A European Medicines Agency (EMA) pilot program to advise manufacturers how to minimize or avoid clinical trial requirements encountered challenges from the lack of mature quality data that applicants could provide, but participants nonetheless valued the feedback process and the agency will continue offering developers “tailored” scientific advice, the EMA said in a report.
Tailoring the development of biosimilars is of growing importance in light of the advances in knowledge and the emergence of more precise technologies for determining bioequivalence. Protein mass spectrometry, for example, is 10-million-fold more sensitive than it was a decade ago, and comparative clinical trials are now viewed as imprecise tools for determining likeness between biological agents.
The quality data submitted by 4 applicants were immature for reasons such as the limited number of batches or because the data were not obtained with material from the proposed commercial process, the report said.
That made it difficult for reviewers to make recommendations on questions such as the number and population of patients and the efficacy margins required for clinical trials.
A key insight of the pilot was that the regulatory guidelines anticipated a “stepwise” approach to comparability studies, in which early uncertainties about biosimilarity are used to determine whether and which further analyses are required. In reality, however, that analytical process occurs at the same time as clinical development, the report said
“Employing such tailored scientific advice requires adaptations in development by having a mature quality and in vitro nonclinical data package prior to the conduct of animal or clinical studies, in order for its utility not to be restricted to simple scientific advice ‘quality checks’ on the available data throughout the development,” the agency said.
For the pilot, which ran from February 2017 to April 2020, the Scientific Advice Working Party, Biologics Working Part, and Committee for Medicinal Products for Human Use agreed to conduct a more extensive scientific review than is standard.
The reviewers could give advice on differences identified at the quality level and their potential impact on the suitability of the biosimilar approach or on the need for and design of additional preclinical or clinical investigations. They could also advise whether a simplified clinical development program, such as a waiver of a clinical trial, could be granted.
Four applicants submitted 6 requests regarding biosimilar monoclonal antibodies, with one submitting 2 separate development plans and another requesting initial and follow-up advice for the same plan. The latter applicant’s second submission had a more “mature and comprehensive data package,” the report said. One applicant was a small/medium-size enterprise.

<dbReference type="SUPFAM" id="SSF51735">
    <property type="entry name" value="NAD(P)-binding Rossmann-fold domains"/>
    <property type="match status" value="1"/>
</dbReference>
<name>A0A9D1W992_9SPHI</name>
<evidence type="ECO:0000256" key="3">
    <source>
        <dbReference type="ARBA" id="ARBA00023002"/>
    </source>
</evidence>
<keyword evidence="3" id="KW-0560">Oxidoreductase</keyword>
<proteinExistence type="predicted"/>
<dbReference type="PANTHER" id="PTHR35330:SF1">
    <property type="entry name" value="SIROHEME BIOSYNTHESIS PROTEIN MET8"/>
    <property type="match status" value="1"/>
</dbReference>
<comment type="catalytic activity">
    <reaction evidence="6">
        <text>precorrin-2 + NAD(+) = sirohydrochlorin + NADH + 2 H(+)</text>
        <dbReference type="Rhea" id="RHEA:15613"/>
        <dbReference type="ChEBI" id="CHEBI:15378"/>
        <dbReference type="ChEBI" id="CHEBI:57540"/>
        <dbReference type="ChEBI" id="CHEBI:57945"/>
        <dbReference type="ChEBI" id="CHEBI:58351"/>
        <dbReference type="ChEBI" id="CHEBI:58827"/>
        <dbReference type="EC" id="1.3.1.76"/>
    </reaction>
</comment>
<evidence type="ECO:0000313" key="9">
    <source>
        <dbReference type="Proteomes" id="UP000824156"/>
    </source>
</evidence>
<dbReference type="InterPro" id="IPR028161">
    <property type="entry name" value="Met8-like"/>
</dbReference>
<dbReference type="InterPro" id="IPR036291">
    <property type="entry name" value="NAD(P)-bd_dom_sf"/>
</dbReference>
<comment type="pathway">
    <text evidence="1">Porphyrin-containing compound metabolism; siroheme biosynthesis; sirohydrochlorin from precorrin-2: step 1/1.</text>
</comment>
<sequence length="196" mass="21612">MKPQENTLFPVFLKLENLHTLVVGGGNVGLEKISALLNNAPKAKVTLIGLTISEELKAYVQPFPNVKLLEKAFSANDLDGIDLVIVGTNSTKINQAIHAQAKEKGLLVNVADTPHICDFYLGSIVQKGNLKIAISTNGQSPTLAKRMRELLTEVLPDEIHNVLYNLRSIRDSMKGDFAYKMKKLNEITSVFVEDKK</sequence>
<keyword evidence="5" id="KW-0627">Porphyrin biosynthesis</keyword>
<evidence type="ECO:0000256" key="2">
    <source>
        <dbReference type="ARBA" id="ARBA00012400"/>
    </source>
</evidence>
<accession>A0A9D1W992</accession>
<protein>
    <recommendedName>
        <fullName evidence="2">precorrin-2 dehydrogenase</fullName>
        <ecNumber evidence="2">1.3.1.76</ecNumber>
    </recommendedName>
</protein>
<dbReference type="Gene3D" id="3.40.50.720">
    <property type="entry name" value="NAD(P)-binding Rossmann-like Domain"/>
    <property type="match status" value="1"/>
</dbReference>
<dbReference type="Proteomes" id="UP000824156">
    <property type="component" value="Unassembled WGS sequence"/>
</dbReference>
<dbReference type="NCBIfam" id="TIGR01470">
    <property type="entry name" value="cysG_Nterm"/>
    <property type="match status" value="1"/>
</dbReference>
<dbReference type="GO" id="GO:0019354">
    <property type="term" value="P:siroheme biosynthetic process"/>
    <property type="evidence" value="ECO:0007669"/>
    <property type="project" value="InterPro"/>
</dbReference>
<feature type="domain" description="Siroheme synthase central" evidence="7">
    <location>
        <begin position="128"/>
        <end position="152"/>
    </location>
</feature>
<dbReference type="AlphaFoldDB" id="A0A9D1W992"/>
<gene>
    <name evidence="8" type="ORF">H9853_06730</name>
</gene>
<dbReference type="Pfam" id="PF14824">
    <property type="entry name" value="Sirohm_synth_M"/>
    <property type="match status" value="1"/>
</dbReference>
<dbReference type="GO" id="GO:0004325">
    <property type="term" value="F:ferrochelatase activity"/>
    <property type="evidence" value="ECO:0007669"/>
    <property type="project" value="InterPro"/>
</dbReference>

European Medicines Agency
The advice given had, in most instances, more impact on the generation of quality data per se and less impact on clinical data requirements than anticipated. It would therefore need to be seen how biosimilar development programs can be adapted to allow potentially reduced animal and clinical study requirements.
Eight other prospective applicants expressed interest in participating. Over the same period, the agency also received 71 requests for standard advice on biosimilars.
The report said the participants appreciated the opportunity to discuss their quality comparability data with regulators and considered the comprehensiveness of the advice “very important” to gain clarity and confidence in their biosimilar programs. However, due to the immaturity of the data, the advice ultimately given had more impact on the generation of data and less on clinical data requirements than anticipated.
Thus it still remains to be seen “how biosimilar development programs can be adapted to allow potentially reduced animal and clinical study requirements to be considered,” the agency said.
EMA will continue to offer tailored scientific advice as part of its regular operations, in order to further develop the advice process using specific cases and to allow the continuation of useful scientific discussions.
The report noted that the pilot completed 6 sets of advice, as planned. The initial uptake was slower than expected, which the agency said is not unusual for new types of engagement opportunities.
Asked how well their expectations for tailored scientific advice were met, 4 applicants who responded to a feedback questionnaire gave an average rating of 3.7 of 5.
The World Health Organization is currently revising guidelines for biosimilar development, in part to incorporate a tailored approach. The Center for Biosimilars® spoke recently with Marta Baldrighi, PhD, MSc, policy and science officer for Medicines for Europe, a trade organization, about the value of this process for bringing more competition to markets for orphan drugs and other therapeutics.